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Hazardous Materials Communication Program (Employee Right-to-Know) PowerPoint Presentation
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Hazardous Materials Communication Program (Employee Right-to-Know)

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Hazardous Materials Communication Program (Employee Right-to-Know)

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  1. Hazardous Materials Communication Program(Employee Right-to-Know)

  2. Background

  3. History • Issued by OSHA November 25, 1983. • First issued for companies in SIC codes 20-39. • Applies to manufacturers and importers.

  4. Hazardous Material Defined • Any material that, because of its quantity, concentration, or physical or chemical characteristics, may pose a substantial hazard to human health or the environment when incorrectly used, purposefully released, or accidentally spilled.

  5. What Makes a Substance Hazardous ? • A material is considered hazardous if it exhibits any of the following characteristics beyond predefined levels Toxicity Reactivity Ignitability Corrosivity Bioaccummulative

  6. Mixture Rule • If a mixture has not been tested as a whole, the mixture is assumed to present the same health hazards of hazardous ingredients which compromise more than one percent (0.01) of the whole. • A mixture is considered to be a carcinogen if any component in concentrations of 0.10 %, or greater are carcinogenic.

  7. Categories • Acids • Adhesives • Alkalies/Bases/Caustics • Cleaning compounds • Compressed gases • Corrosion preventive compounds

  8. Categories • Detergents/Soaps • Greases • Hydraulic fluids • Solvents (hydrocarbons) • Lubricants/oils • Paints

  9. Categories • Water treatment chemicals • Oxidizers • Fuels • Heavy metals • Batteries • Pesticides

  10. Materials NOT Included • Pharmaceutical supplies • Medical wastes & infectious materials • Bulk fuels • Radioactive materials • Consumer products • Food and food additives • Booze

  11. Employee Rights • The right to receive information regarding hazardous substances. • Your physician or collective bargaining agent may also receive this same information. • Review new or revised MSDS within 30 days of receipt and prior to using those materials.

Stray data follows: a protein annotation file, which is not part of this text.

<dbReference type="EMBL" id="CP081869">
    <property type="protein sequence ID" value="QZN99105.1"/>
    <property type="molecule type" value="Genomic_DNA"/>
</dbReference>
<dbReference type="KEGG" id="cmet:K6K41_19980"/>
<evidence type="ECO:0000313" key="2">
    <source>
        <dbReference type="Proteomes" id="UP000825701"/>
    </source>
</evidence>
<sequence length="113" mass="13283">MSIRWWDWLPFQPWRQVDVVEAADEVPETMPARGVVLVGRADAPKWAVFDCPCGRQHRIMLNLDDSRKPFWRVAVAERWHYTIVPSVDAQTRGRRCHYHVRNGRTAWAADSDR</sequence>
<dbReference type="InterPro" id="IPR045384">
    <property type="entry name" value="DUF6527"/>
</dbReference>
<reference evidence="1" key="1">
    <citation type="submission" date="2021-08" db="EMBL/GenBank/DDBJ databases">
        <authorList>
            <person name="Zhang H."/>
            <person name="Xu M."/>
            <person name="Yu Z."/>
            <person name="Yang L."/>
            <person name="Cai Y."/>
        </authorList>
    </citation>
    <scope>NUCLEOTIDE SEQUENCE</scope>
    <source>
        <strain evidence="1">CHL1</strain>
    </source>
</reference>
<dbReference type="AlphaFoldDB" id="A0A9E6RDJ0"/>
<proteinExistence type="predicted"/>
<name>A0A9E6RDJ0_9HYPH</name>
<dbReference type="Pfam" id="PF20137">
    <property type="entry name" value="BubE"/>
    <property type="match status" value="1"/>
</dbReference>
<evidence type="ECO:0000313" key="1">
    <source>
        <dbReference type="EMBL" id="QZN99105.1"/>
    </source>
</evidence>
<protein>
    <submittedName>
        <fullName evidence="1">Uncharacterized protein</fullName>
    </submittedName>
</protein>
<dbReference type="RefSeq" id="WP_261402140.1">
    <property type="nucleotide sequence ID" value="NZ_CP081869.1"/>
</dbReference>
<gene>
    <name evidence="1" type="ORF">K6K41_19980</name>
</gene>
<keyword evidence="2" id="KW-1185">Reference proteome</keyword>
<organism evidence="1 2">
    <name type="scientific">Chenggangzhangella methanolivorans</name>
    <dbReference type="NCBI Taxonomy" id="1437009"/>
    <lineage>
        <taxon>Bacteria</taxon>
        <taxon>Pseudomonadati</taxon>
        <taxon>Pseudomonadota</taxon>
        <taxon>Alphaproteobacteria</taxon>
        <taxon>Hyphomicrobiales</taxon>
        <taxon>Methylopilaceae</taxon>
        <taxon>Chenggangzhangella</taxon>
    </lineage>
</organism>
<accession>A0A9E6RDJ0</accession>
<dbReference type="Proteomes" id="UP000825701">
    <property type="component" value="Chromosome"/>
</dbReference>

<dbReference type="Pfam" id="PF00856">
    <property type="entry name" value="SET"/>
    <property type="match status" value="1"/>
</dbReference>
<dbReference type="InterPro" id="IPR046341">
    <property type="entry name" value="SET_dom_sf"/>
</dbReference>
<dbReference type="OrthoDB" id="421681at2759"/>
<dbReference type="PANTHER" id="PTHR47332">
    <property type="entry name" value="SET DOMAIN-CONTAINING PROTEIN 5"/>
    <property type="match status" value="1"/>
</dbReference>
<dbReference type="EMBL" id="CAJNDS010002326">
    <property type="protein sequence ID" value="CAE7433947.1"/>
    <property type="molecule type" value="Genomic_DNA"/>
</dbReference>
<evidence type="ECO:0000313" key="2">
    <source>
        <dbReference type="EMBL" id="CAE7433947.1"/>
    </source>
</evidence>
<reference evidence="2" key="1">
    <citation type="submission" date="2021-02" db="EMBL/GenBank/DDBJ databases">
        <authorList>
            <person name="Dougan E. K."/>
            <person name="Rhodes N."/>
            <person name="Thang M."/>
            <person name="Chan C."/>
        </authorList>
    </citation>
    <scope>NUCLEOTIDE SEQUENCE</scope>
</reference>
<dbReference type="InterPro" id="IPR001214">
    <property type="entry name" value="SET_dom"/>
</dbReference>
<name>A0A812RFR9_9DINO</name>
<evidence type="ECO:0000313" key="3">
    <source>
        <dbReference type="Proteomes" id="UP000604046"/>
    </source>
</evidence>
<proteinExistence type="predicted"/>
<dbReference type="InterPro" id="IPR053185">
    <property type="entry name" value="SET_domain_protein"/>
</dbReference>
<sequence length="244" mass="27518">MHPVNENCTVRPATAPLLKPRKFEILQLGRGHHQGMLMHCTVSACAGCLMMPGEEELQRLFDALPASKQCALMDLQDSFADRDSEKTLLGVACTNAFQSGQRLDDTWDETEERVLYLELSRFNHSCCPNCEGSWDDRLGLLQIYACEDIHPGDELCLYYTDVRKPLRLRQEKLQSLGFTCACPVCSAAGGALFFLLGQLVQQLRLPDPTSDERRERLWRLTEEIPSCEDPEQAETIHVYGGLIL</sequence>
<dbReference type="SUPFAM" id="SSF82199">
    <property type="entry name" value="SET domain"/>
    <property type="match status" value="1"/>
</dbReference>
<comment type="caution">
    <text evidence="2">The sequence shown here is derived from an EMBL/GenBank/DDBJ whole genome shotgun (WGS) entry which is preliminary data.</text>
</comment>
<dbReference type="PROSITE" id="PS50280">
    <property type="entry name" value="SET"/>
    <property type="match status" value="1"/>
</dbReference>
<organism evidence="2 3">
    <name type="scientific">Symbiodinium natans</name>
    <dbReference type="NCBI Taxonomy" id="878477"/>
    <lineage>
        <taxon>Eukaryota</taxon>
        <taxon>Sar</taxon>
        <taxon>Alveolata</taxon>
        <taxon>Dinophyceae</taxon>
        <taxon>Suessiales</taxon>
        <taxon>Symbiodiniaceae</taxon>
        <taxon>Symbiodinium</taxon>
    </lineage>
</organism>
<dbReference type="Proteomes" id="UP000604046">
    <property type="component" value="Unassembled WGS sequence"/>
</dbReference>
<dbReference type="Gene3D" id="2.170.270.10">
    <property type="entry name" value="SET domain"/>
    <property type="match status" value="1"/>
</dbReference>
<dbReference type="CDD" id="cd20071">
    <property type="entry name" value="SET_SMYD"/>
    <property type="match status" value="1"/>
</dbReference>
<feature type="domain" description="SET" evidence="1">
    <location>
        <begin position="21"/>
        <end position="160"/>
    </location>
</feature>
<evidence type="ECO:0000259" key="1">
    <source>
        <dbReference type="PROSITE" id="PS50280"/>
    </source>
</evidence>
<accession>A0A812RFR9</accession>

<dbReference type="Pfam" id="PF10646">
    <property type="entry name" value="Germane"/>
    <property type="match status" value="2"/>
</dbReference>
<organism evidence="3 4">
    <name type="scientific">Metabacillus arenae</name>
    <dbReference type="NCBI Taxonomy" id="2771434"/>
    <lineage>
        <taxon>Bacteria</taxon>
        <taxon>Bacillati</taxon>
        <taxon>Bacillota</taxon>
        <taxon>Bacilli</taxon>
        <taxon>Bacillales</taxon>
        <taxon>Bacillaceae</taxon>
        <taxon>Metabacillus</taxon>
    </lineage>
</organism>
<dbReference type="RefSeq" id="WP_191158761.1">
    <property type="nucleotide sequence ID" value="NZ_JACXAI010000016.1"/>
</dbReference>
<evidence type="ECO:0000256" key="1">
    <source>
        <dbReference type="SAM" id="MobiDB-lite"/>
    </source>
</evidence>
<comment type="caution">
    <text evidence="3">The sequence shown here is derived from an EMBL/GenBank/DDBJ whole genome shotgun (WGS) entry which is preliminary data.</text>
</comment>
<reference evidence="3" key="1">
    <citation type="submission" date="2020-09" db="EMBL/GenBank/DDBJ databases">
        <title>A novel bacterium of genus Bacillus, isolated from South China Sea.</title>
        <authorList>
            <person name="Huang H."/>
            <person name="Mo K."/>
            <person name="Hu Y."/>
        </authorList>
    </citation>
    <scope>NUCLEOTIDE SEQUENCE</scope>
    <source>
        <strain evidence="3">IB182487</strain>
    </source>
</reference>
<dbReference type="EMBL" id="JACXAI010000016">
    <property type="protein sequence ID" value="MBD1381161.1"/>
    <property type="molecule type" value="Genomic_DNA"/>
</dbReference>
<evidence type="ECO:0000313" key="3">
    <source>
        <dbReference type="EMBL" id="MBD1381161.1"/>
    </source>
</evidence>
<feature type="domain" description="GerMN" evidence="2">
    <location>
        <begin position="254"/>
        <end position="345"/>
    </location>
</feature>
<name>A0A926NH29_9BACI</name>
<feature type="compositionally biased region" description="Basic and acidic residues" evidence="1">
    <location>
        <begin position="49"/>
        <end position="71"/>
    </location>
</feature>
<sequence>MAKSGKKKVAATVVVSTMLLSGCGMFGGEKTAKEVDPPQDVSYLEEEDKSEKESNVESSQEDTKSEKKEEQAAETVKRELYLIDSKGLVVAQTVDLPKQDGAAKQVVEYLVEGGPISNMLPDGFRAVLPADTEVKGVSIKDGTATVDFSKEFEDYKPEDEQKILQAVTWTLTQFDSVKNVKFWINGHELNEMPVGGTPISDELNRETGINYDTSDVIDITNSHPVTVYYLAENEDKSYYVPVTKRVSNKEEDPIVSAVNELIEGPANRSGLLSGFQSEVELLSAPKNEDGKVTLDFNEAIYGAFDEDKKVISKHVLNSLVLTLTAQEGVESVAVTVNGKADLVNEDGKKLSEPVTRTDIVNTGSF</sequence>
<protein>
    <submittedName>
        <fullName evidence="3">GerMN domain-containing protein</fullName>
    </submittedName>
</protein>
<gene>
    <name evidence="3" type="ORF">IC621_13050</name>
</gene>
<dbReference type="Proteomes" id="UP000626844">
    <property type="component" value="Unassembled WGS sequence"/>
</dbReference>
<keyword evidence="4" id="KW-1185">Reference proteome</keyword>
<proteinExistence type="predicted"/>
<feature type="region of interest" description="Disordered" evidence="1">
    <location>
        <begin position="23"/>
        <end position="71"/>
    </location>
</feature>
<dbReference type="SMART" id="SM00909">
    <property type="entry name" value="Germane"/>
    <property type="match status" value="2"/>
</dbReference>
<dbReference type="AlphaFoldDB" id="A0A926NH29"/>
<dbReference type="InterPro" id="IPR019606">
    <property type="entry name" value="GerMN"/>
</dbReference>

12. Scope • Manufacturers must properly label hazardous materials & provide Material Safety Data Sheets (MSDS) for each hazardous material produced • The hazardous materials user-- • Must be familiar with hazards & precautions • Must be familiar with MSDSs • Must use and understand hazardous materials labels

  13. Hazardous Materials Labeling

  14. Original Container Labels • Manufacturer must provide shipper/handler/user with information on hazardous materials • Every container of hazardous materials must be labeled • Label requirements-- • Identity of material or chemical • Name & address of manufacturer or responsible party • Appropriate hazard warning • Target organ

  15. Secondary Containers • If hazardous material is dispensed into an unmarked container, the container must be labeled with the following information: • Identity of material or chemical • Appropriate hazard warning

  16. Hazardous Material Information Guide (HMIG) • Acuity’s system for labeling? • Replaces illegible and/or damaged labels • Labels for secondary containers

  17. Wallet Card • Quick reference guide • Icon depiction of PPE • Letters refer to groups of needed PPE

  18. Hazardous Material Information Guide (HMIG) • Color code identifies the hazard Blue = Health Hazard Red = Flammability Yellow = Reactivity White = Special Hazard Information • Numerical rating identifies severity 0 - no hazard, 4 - most severe hazard

  19. Sulfur Dioxide 3 3 Sulfur Dioxide 0 Rhone-Poulenc Basic Chemicals Co. 0 0 July 4, 2000 K 0 K HMIG Label

  20. Other Warning Systems • National Fire Protection Association (NFPA) 704M diamond • Department of Transportation (DOT) Labels Note: NFPA and DOT labels may NOT be used as stand-alone labeling systems, but may be used in conjunction with other labeling systems